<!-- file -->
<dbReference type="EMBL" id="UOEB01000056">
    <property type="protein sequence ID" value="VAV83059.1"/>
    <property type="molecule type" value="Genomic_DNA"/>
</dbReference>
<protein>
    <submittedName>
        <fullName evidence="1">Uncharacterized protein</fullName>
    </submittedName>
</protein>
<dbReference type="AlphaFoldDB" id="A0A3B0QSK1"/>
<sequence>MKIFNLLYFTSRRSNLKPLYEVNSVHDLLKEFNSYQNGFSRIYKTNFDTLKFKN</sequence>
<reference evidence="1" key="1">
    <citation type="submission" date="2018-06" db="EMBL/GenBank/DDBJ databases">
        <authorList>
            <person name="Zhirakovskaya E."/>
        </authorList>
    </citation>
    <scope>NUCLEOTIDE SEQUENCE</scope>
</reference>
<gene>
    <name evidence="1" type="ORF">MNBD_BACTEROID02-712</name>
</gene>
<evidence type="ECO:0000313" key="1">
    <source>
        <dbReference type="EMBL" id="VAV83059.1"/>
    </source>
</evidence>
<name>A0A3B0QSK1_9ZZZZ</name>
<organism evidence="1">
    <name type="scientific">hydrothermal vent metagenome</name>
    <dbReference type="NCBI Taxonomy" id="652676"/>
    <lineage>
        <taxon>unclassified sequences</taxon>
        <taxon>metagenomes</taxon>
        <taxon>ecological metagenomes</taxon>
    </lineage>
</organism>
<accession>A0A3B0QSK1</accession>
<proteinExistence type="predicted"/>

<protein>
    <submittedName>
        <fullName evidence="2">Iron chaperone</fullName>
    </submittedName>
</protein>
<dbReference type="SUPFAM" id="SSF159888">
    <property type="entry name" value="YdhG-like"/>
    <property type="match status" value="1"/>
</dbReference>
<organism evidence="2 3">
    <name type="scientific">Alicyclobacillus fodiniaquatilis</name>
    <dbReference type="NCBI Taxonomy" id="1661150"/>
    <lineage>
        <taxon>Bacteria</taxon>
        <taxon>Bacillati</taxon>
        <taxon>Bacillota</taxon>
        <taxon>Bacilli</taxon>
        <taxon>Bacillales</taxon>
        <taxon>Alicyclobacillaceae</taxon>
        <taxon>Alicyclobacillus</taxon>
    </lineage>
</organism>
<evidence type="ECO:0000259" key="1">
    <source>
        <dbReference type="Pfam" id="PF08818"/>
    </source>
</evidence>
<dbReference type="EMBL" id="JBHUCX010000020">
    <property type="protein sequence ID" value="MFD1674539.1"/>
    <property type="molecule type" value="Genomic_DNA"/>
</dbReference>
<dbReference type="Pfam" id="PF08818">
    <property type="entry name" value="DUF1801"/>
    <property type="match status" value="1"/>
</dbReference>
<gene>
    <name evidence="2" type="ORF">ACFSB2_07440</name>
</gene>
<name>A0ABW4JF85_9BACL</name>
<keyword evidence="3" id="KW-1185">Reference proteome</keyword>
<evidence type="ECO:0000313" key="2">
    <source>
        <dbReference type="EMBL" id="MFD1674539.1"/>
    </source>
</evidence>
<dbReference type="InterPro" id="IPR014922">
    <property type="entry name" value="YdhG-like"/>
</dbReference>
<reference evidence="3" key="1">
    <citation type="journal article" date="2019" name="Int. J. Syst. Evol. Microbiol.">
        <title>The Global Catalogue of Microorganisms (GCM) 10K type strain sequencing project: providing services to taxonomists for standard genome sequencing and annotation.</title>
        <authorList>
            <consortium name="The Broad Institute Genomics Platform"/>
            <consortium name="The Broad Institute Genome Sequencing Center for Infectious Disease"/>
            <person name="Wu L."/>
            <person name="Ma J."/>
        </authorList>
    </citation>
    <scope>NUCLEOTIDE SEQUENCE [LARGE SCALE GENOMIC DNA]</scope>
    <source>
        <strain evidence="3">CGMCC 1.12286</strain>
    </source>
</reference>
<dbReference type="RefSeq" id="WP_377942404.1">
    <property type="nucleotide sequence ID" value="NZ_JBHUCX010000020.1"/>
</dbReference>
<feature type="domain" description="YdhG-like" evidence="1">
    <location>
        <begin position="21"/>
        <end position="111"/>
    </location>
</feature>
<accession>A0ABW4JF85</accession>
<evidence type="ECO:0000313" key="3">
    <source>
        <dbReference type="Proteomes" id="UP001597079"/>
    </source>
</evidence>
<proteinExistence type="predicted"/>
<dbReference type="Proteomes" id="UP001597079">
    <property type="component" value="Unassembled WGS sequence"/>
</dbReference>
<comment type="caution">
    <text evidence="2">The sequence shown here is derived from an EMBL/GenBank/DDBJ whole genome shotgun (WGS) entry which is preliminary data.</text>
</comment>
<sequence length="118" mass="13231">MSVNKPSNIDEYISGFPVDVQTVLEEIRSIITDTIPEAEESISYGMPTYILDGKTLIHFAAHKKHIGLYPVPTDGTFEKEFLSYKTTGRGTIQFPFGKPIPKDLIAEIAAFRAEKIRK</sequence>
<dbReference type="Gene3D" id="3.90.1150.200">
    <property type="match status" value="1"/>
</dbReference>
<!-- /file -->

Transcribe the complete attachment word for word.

<dbReference type="EMBL" id="UOEB01000056">
    <property type="protein sequence ID" value="VAV83059.1"/>
    <property type="molecule type" value="Genomic_DNA"/>
</dbReference>
<protein>
    <submittedName>
        <fullName evidence="1">Uncharacterized protein</fullName>
    </submittedName>
</protein>
<dbReference type="AlphaFoldDB" id="A0A3B0QSK1"/>
<sequence>MKIFNLLYFTSRRSNLKPLYEVNSVHDLLKEFNSYQNGFSRIYKTNFDTLKFKN</sequence>
<reference evidence="1" key="1">
    <citation type="submission" date="2018-06" db="EMBL/GenBank/DDBJ databases">
        <authorList>
            <person name="Zhirakovskaya E."/>
        </authorList>
    </citation>
    <scope>NUCLEOTIDE SEQUENCE</scope>
</reference>
<gene>
    <name evidence="1" type="ORF">MNBD_BACTEROID02-712</name>
</gene>
<evidence type="ECO:0000313" key="1">
    <source>
        <dbReference type="EMBL" id="VAV83059.1"/>
    </source>
</evidence>
<name>A0A3B0QSK1_9ZZZZ</name>
<organism evidence="1">
    <name type="scientific">hydrothermal vent metagenome</name>
    <dbReference type="NCBI Taxonomy" id="652676"/>
    <lineage>
        <taxon>unclassified sequences</taxon>
        <taxon>metagenomes</taxon>
        <taxon>ecological metagenomes</taxon>
    </lineage>
</organism>
<accession>A0A3B0QSK1</accession>
<proteinExistence type="predicted"/>

<protein>
    <submittedName>
        <fullName evidence="2">Iron chaperone</fullName>
    </submittedName>
</protein>
<dbReference type="SUPFAM" id="SSF159888">
    <property type="entry name" value="YdhG-like"/>
    <property type="match status" value="1"/>
</dbReference>
<organism evidence="2 3">
    <name type="scientific">Alicyclobacillus fodiniaquatilis</name>
    <dbReference type="NCBI Taxonomy" id="1661150"/>
    <lineage>
        <taxon>Bacteria</taxon>
        <taxon>Bacillati</taxon>
        <taxon>Bacillota</taxon>
        <taxon>Bacilli</taxon>
        <taxon>Bacillales</taxon>
        <taxon>Alicyclobacillaceae</taxon>
        <taxon>Alicyclobacillus</taxon>
    </lineage>
</organism>
<evidence type="ECO:0000259" key="1">
    <source>
        <dbReference type="Pfam" id="PF08818"/>
    </source>
</evidence>
<dbReference type="EMBL" id="JBHUCX010000020">
    <property type="protein sequence ID" value="MFD1674539.1"/>
    <property type="molecule type" value="Genomic_DNA"/>
</dbReference>
<dbReference type="Pfam" id="PF08818">
    <property type="entry name" value="DUF1801"/>
    <property type="match status" value="1"/>
</dbReference>
<gene>
    <name evidence="2" type="ORF">ACFSB2_07440</name>
</gene>
<name>A0ABW4JF85_9BACL</name>
<keyword evidence="3" id="KW-1185">Reference proteome</keyword>
<evidence type="ECO:0000313" key="2">
    <source>
        <dbReference type="EMBL" id="MFD1674539.1"/>
    </source>
</evidence>
<dbReference type="InterPro" id="IPR014922">
    <property type="entry name" value="YdhG-like"/>
</dbReference>
<reference evidence="3" key="1">
    <citation type="journal article" date="2019" name="Int. J. Syst. Evol. Microbiol.">
        <title>The Global Catalogue of Microorganisms (GCM) 10K type strain sequencing project: providing services to taxonomists for standard genome sequencing and annotation.</title>
        <authorList>
            <consortium name="The Broad Institute Genomics Platform"/>
            <consortium name="The Broad Institute Genome Sequencing Center for Infectious Disease"/>
            <person name="Wu L."/>
            <person name="Ma J."/>
        </authorList>
    </citation>
    <scope>NUCLEOTIDE SEQUENCE [LARGE SCALE GENOMIC DNA]</scope>
    <source>
        <strain evidence="3">CGMCC 1.12286</strain>
    </source>
</reference>
<dbReference type="RefSeq" id="WP_377942404.1">
    <property type="nucleotide sequence ID" value="NZ_JBHUCX010000020.1"/>
</dbReference>
<feature type="domain" description="YdhG-like" evidence="1">
    <location>
        <begin position="21"/>
        <end position="111"/>
    </location>
</feature>
<accession>A0ABW4JF85</accession>
<evidence type="ECO:0000313" key="3">
    <source>
        <dbReference type="Proteomes" id="UP001597079"/>
    </source>
</evidence>
<proteinExistence type="predicted"/>
<dbReference type="Proteomes" id="UP001597079">
    <property type="component" value="Unassembled WGS sequence"/>
</dbReference>
<comment type="caution">
    <text evidence="2">The sequence shown here is derived from an EMBL/GenBank/DDBJ whole genome shotgun (WGS) entry which is preliminary data.</text>
</comment>
<sequence length="118" mass="13231">MSVNKPSNIDEYISGFPVDVQTVLEEIRSIITDTIPEAEESISYGMPTYILDGKTLIHFAAHKKHIGLYPVPTDGTFEKEFLSYKTTGRGTIQFPFGKPIPKDLIAEIAAFRAEKIRK</sequence>
<dbReference type="Gene3D" id="3.90.1150.200">
    <property type="match status" value="1"/>
</dbReference>